MERIDIAN - For the past 20 years, a local nonprofit has been helping women get back into the workforce by providing them with interview-appropriate clothing.
The Boise Valley chapter of Dress for Success has served over 6,000 women.
"Women that are trying to get back in the workforce, that need just the basic things like clothing, shoes and handbags to make that great first impression, they come to us and we give that to them," said Executive Director Rachel Flichel. "When a client gets a job, she can come back to DFS, and build her working wardrobe."
Dress for Success wanted the look of a boutique. The only problem was that the nonprofit's building in Meridian - where women would come to pick out their clothing - was a essentially a rundown shed.
"It was dark, we didn't have electricity," Flichel explained. "It was really steamy hot in the summer, it was freezing in the winter."
Flichel says something needed to be done.
"The biggest part was really trying to find someone to take it on, and scoop us up and help us," she said.
"Within a day they sent out Andrew Hardy and the first thing he started to do was tearing off our siding," Flichel said. "But we realized pretty quickly that meant that they were going to help us."
Hardy says it never a question of whether they would help.
The old shed needed just about everything - the siding was falling off and it had no heating or cooling systems.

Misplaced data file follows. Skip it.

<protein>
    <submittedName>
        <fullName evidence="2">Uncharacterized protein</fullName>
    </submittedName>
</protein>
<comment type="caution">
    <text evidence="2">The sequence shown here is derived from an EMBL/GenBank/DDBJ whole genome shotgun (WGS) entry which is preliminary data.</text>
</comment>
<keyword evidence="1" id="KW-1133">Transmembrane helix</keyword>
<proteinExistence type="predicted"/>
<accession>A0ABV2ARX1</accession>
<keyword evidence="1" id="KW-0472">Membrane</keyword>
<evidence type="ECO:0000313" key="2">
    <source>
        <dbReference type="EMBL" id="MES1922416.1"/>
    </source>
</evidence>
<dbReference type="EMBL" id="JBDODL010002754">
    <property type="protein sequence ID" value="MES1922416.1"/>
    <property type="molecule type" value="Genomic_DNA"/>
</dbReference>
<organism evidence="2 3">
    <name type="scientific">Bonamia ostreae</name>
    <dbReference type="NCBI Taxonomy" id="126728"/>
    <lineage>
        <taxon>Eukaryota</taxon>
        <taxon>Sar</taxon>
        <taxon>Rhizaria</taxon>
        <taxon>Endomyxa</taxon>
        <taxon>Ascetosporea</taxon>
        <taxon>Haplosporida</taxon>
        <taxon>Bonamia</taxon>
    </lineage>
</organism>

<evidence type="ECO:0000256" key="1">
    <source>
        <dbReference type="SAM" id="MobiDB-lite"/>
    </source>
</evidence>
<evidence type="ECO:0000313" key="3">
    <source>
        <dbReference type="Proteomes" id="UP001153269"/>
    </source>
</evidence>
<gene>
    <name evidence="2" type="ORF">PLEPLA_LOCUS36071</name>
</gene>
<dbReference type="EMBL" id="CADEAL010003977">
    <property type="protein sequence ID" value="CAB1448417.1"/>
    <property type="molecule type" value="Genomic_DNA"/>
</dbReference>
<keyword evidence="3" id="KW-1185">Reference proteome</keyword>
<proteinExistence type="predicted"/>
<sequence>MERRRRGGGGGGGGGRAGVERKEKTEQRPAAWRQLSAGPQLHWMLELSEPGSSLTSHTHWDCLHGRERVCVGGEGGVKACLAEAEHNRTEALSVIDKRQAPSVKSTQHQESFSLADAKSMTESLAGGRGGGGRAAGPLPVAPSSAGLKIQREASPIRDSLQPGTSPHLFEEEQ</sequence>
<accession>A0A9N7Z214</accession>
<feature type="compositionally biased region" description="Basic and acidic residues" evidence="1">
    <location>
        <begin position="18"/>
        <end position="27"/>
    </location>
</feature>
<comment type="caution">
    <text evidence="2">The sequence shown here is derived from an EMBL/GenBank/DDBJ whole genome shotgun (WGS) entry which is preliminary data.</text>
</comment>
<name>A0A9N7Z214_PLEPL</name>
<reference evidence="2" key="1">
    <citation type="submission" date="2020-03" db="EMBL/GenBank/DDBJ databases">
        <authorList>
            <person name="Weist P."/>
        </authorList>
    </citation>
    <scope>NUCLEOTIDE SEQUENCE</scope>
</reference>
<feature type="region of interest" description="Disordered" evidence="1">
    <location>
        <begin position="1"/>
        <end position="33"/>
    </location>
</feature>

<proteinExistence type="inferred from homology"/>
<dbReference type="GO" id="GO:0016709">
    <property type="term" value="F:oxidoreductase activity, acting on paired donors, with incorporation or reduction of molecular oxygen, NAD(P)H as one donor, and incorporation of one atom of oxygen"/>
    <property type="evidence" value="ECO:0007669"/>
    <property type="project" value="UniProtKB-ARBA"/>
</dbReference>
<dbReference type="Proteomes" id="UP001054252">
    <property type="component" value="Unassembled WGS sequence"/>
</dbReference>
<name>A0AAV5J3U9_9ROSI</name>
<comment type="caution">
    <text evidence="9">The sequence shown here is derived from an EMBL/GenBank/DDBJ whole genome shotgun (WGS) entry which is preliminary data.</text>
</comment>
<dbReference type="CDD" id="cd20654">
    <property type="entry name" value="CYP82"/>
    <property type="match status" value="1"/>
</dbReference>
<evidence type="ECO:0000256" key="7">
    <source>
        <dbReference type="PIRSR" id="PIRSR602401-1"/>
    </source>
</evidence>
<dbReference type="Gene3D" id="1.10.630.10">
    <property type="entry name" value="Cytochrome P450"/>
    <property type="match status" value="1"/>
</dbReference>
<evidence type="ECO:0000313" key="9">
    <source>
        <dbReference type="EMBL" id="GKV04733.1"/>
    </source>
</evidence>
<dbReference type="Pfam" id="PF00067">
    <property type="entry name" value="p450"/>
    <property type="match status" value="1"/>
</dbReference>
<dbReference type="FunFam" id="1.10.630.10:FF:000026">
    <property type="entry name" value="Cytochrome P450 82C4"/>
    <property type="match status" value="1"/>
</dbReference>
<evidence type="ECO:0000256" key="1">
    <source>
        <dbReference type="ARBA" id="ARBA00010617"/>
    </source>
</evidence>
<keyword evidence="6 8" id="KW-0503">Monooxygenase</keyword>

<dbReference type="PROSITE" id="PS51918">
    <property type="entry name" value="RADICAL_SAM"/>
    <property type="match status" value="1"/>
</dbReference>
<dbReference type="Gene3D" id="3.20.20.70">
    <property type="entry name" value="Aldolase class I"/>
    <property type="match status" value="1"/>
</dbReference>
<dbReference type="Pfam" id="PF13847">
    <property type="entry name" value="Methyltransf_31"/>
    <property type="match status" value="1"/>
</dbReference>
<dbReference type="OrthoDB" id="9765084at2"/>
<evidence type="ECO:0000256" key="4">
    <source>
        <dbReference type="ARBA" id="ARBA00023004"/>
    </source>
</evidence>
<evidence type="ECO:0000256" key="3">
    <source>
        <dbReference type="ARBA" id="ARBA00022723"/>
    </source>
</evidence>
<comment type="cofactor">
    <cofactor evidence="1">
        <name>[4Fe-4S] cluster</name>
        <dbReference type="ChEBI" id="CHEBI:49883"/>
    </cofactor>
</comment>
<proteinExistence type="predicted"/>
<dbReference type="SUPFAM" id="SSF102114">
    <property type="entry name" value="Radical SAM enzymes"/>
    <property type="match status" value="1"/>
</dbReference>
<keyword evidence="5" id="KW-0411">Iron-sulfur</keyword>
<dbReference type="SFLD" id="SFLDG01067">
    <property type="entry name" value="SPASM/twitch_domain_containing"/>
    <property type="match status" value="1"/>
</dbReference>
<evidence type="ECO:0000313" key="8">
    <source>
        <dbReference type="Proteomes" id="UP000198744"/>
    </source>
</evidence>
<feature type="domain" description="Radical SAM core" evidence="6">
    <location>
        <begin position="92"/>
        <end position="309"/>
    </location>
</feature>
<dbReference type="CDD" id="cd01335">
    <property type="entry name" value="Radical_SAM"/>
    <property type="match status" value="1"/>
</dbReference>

"We just stripped it down to the studs, Gutted it and re-did everything," Hardy said. "Insulation, dry wall, this thing is brand new."
With a lot of donated help from CBH's trade partners, and after eight months, the new shed was ready for the big reveal.
A visibly emotional Flichel couldn't hold back the tears.
"This is unbelievable, oh my gosh," she said, giving Hardy a hug.
The newly updated "shed" now has the look of a boutique - with lighting, windows, clothing racks, and of course, air conditioning.
"Now the women that go through our program can really feel special here too," Flichel said. "Our boutique is a beautiful space where they come and they feel special, empowered and they leave completely transformed from head to toe."
For Hardy and CBH Homes, it was an honor.
"Well we have to realize that in order for these small organizations to give back to the community, sometimes they need a helping hand to do their job," he said.